Humiliation and control
Threats, humiliation, intense monitoring, and using control to make you feel bad, are all examples of emotional abuse. If someone around you makes you feel this way or if you are experiencing any of these examples, you are likely in an abusive relationship. People who abuse others often try to excuse it by blaming the other person or make excuses like being under the influence of alcohol, drugs, or stress. Remember, it is never your fault if someone abuses you!
Violence in intimate relationships often follows the same behavioural pattern known as the cycle of violence. First, tension builds up; then at some point the tension is released in the form of physical or emotional abuse; and then the third phase follows, called the “honeymoon phase,” where the abusive person is full of regret. Then the cycle continues.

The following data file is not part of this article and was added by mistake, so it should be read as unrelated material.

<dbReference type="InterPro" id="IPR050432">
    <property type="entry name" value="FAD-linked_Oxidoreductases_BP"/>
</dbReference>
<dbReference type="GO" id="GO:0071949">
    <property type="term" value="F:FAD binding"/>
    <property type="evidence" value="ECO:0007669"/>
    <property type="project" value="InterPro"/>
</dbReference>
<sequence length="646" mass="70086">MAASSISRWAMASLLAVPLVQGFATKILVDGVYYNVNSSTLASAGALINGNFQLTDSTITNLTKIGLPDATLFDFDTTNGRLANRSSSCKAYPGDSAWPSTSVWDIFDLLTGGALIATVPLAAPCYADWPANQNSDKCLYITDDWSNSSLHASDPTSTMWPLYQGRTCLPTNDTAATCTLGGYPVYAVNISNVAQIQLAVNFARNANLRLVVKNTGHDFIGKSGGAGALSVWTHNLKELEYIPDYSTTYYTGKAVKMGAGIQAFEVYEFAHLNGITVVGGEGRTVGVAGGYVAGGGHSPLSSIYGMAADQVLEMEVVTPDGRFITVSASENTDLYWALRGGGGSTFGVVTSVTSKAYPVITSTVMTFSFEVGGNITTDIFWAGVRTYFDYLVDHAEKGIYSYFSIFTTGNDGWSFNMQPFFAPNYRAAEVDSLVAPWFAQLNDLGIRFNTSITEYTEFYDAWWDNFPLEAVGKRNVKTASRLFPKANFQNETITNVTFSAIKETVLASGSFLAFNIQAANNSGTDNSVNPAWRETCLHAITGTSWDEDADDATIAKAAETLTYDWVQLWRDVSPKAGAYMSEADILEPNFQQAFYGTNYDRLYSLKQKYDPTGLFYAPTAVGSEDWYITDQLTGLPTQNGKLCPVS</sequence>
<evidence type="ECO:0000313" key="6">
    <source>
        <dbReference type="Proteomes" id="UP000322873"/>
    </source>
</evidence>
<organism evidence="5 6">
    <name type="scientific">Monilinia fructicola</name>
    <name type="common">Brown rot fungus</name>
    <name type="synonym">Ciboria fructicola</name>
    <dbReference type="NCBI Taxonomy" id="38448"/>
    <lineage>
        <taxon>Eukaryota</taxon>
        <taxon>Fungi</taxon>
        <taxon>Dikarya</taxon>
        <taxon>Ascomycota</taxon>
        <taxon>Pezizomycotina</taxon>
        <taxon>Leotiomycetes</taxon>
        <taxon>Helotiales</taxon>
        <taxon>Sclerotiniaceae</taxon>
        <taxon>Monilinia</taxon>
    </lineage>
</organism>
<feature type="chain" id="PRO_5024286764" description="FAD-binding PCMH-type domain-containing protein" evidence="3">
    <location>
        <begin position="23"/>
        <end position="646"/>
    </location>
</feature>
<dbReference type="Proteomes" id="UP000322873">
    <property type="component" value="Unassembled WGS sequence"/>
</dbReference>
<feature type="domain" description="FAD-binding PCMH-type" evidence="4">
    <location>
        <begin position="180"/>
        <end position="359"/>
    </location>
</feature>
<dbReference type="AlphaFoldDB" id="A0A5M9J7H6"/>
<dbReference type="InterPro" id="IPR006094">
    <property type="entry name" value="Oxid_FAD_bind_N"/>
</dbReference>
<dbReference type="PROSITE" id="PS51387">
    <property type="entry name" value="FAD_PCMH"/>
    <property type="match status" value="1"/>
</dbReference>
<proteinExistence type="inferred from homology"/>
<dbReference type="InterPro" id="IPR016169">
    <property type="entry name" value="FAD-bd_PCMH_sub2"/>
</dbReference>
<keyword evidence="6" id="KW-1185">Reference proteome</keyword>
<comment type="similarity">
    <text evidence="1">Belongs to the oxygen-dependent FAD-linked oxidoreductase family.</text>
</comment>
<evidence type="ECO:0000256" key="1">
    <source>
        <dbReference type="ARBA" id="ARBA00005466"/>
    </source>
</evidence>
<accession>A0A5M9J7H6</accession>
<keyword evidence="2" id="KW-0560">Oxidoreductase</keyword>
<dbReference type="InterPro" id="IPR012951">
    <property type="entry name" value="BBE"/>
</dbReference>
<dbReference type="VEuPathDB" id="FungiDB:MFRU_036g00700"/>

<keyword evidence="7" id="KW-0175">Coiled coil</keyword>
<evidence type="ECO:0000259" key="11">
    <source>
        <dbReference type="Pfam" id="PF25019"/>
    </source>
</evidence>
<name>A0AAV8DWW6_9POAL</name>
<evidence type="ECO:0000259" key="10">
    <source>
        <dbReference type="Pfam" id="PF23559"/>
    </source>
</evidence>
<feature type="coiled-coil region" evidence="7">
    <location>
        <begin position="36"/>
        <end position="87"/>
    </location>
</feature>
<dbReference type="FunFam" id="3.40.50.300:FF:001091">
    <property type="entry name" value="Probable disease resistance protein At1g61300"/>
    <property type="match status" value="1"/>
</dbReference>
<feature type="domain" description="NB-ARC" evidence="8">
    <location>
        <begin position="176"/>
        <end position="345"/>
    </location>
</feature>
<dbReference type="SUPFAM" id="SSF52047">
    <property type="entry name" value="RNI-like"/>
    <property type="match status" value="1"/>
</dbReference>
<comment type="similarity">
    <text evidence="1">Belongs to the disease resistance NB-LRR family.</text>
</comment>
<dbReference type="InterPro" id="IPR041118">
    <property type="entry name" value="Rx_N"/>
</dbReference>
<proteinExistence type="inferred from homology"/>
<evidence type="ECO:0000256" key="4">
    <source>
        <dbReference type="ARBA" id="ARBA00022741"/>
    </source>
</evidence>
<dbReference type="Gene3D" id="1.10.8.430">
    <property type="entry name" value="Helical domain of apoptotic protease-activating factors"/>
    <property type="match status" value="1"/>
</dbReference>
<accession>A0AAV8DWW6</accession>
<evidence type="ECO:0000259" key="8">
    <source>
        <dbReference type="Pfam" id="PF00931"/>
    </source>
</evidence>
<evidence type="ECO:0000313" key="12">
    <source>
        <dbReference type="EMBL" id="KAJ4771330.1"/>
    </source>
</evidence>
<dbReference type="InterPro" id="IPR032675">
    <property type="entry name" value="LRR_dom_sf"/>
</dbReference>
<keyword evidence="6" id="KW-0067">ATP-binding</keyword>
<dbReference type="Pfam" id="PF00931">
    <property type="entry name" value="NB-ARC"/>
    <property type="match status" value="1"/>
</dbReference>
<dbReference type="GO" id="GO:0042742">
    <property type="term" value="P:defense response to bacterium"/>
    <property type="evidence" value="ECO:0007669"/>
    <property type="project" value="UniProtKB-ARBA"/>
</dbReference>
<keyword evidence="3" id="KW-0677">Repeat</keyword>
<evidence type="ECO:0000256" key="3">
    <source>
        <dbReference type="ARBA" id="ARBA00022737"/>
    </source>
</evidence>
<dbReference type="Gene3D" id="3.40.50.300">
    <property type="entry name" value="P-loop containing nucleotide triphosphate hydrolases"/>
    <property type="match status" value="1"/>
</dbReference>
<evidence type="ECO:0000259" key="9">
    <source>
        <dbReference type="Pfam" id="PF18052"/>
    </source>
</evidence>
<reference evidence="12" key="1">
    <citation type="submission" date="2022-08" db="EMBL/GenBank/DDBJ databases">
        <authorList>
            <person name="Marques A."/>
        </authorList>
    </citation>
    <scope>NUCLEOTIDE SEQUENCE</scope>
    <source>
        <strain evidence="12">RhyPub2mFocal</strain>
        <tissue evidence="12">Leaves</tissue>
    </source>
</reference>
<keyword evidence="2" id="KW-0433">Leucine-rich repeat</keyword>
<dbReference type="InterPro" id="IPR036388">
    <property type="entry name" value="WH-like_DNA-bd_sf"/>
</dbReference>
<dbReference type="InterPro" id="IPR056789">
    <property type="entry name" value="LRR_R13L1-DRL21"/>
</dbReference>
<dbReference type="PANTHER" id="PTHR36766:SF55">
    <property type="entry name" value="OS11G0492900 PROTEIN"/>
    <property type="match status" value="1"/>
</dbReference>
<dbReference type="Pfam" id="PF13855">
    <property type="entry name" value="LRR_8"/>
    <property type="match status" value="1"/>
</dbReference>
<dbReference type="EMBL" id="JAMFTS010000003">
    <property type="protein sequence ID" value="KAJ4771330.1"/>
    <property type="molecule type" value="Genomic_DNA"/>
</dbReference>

The repercussions of emotional abuse can run deeper than physical abuse. Emotional abuse leaves invisible wounds that are often difficult to grasp.
It's emotional abuse when someone:
- Pays no regard to how you feel.
- Creates an oppressive home or working environment.
- Yells at or threatens you or others in your home.
- Lies and manipulates or misleads you.
- Constantly criticizes you, your family or friends.
- Attempts to control you with sulking and silence.
- Tells you how and what to do.
- Becomes angry for little or no reason.
- Calls you belittling names.
- Harasses you via phone or in person.
- Restrains you in any way from seeing your family or friends.
It is always best to talk to someone about how you are feeling and what you are experiencing. If you want assistance, contact these abuse support centres: Bjarkarhlíð in Reykjavík or Bjarmahlíð in Akureyri. It doesn‘t matter how long it has been since the abuse occurred. Additionally, everyone, both adults or children, can talk to someone at 1717 (Red Cross helpline).